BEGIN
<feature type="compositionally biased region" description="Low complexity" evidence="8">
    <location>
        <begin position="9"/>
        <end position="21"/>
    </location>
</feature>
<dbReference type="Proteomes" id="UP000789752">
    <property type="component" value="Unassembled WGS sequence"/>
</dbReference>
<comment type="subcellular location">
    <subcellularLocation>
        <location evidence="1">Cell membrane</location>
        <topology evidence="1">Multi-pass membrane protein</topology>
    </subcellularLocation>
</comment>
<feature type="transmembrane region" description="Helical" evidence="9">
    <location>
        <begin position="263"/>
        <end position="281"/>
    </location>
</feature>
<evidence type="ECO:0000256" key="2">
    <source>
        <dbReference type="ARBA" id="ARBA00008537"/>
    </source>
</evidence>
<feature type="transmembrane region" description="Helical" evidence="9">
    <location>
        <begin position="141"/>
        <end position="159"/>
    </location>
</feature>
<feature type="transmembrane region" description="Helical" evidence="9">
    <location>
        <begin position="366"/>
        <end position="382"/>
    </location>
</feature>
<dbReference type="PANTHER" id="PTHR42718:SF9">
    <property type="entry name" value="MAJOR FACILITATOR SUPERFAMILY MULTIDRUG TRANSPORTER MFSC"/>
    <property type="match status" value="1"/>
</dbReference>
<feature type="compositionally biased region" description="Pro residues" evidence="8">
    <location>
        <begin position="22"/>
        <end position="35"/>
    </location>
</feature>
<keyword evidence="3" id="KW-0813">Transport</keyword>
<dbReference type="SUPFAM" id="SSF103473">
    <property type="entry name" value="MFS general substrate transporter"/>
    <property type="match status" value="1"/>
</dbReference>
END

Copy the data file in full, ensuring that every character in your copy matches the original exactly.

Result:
<feature type="compositionally biased region" description="Low complexity" evidence="8">
    <location>
        <begin position="9"/>
        <end position="21"/>
    </location>
</feature>
<dbReference type="Proteomes" id="UP000789752">
    <property type="component" value="Unassembled WGS sequence"/>
</dbReference>
<comment type="subcellular location">
    <subcellularLocation>
        <location evidence="1">Cell membrane</location>
        <topology evidence="1">Multi-pass membrane protein</topology>
    </subcellularLocation>
</comment>
<feature type="transmembrane region" description="Helical" evidence="9">
    <location>
        <begin position="263"/>
        <end position="281"/>
    </location>
</feature>
<evidence type="ECO:0000256" key="2">
    <source>
        <dbReference type="ARBA" id="ARBA00008537"/>
    </source>
</evidence>
<feature type="transmembrane region" description="Helical" evidence="9">
    <location>
        <begin position="141"/>
        <end position="159"/>
    </location>
</feature>
<feature type="transmembrane region" description="Helical" evidence="9">
    <location>
        <begin position="366"/>
        <end position="382"/>
    </location>
</feature>
<dbReference type="PANTHER" id="PTHR42718:SF9">
    <property type="entry name" value="MAJOR FACILITATOR SUPERFAMILY MULTIDRUG TRANSPORTER MFSC"/>
    <property type="match status" value="1"/>
</dbReference>
<feature type="compositionally biased region" description="Pro residues" evidence="8">
    <location>
        <begin position="22"/>
        <end position="35"/>
    </location>
</feature>
<keyword evidence="3" id="KW-0813">Transport</keyword>
<dbReference type="SUPFAM" id="SSF103473">
    <property type="entry name" value="MFS general substrate transporter"/>
    <property type="match status" value="1"/>
</dbReference>